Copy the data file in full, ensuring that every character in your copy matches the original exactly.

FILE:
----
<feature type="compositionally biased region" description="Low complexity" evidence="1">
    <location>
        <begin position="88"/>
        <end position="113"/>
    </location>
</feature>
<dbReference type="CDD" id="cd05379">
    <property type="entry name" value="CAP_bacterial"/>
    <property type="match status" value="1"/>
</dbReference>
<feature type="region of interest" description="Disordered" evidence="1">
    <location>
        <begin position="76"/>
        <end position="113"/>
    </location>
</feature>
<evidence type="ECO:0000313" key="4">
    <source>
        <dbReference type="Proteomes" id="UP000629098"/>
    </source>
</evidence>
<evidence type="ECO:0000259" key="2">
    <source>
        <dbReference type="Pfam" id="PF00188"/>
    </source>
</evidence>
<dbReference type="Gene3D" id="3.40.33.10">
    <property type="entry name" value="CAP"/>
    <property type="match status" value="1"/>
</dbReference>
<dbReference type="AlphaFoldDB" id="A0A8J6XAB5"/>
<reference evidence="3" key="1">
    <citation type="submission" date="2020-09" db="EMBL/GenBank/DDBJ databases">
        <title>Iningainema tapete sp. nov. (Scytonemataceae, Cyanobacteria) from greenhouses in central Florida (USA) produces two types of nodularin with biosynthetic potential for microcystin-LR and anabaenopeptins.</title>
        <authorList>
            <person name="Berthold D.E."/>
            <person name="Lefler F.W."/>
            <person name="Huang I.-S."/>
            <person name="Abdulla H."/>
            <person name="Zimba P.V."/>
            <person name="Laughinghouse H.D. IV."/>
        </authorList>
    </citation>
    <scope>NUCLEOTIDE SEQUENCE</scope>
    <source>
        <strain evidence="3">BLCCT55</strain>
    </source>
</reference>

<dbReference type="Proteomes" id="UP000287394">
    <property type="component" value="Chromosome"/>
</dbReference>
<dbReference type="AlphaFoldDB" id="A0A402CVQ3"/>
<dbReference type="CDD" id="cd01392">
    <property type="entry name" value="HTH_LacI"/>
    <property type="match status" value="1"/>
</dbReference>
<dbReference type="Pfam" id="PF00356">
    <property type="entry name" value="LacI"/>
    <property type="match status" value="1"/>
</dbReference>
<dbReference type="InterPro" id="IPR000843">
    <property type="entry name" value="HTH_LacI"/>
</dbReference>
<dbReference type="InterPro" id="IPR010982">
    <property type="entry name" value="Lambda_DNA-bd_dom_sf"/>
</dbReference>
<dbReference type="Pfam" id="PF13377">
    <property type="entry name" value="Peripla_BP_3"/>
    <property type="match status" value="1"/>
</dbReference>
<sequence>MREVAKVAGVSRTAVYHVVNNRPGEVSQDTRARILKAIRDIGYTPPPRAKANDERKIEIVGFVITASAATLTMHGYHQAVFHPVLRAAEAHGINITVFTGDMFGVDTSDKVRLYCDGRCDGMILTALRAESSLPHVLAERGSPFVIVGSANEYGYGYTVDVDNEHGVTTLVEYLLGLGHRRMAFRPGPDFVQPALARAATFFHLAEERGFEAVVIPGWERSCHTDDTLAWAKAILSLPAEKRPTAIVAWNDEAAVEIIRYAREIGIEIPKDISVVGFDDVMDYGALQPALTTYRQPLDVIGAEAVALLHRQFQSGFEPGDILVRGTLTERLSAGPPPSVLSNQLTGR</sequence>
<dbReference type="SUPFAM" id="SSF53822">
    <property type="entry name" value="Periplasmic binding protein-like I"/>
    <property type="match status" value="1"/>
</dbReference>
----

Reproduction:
<feature type="compositionally biased region" description="Low complexity" evidence="1">
    <location>
        <begin position="88"/>
        <end position="113"/>
    </location>
</feature>
<dbReference type="CDD" id="cd05379">
    <property type="entry name" value="CAP_bacterial"/>
    <property type="match status" value="1"/>
</dbReference>
<feature type="region of interest" description="Disordered" evidence="1">
    <location>
        <begin position="76"/>
        <end position="113"/>
    </location>
</feature>
<evidence type="ECO:0000313" key="4">
    <source>
        <dbReference type="Proteomes" id="UP000629098"/>
    </source>
</evidence>
<evidence type="ECO:0000259" key="2">
    <source>
        <dbReference type="Pfam" id="PF00188"/>
    </source>
</evidence>
<dbReference type="Gene3D" id="3.40.33.10">
    <property type="entry name" value="CAP"/>
    <property type="match status" value="1"/>
</dbReference>
<dbReference type="AlphaFoldDB" id="A0A8J6XAB5"/>
<reference evidence="3" key="1">
    <citation type="submission" date="2020-09" db="EMBL/GenBank/DDBJ databases">
        <title>Iningainema tapete sp. nov. (Scytonemataceae, Cyanobacteria) from greenhouses in central Florida (USA) produces two types of nodularin with biosynthetic potential for microcystin-LR and anabaenopeptins.</title>
        <authorList>
            <person name="Berthold D.E."/>
            <person name="Lefler F.W."/>
            <person name="Huang I.-S."/>
            <person name="Abdulla H."/>
            <person name="Zimba P.V."/>
            <person name="Laughinghouse H.D. IV."/>
        </authorList>
    </citation>
    <scope>NUCLEOTIDE SEQUENCE</scope>
    <source>
        <strain evidence="3">BLCCT55</strain>
    </source>
</reference>

<dbReference type="Proteomes" id="UP000287394">
    <property type="component" value="Chromosome"/>
</dbReference>
<dbReference type="AlphaFoldDB" id="A0A402CVQ3"/>
<dbReference type="CDD" id="cd01392">
    <property type="entry name" value="HTH_LacI"/>
    <property type="match status" value="1"/>
</dbReference>
<dbReference type="Pfam" id="PF00356">
    <property type="entry name" value="LacI"/>
    <property type="match status" value="1"/>
</dbReference>
<dbReference type="InterPro" id="IPR000843">
    <property type="entry name" value="HTH_LacI"/>
</dbReference>
<dbReference type="InterPro" id="IPR010982">
    <property type="entry name" value="Lambda_DNA-bd_dom_sf"/>
</dbReference>
<dbReference type="Pfam" id="PF13377">
    <property type="entry name" value="Peripla_BP_3"/>
    <property type="match status" value="1"/>
</dbReference>
<sequence>MREVAKVAGVSRTAVYHVVNNRPGEVSQDTRARILKAIRDIGYTPPPRAKANDERKIEIVGFVITASAATLTMHGYHQAVFHPVLRAAEAHGINITVFTGDMFGVDTSDKVRLYCDGRCDGMILTALRAESSLPHVLAERGSPFVIVGSANEYGYGYTVDVDNEHGVTTLVEYLLGLGHRRMAFRPGPDFVQPALARAATFFHLAEERGFEAVVIPGWERSCHTDDTLAWAKAILSLPAEKRPTAIVAWNDEAAVEIIRYAREIGIEIPKDISVVGFDDVMDYGALQPALTTYRQPLDVIGAEAVALLHRQFQSGFEPGDILVRGTLTERLSAGPPPSVLSNQLTGR</sequence>
<dbReference type="SUPFAM" id="SSF53822">
    <property type="entry name" value="Periplasmic binding protein-like I"/>
    <property type="match status" value="1"/>
</dbReference>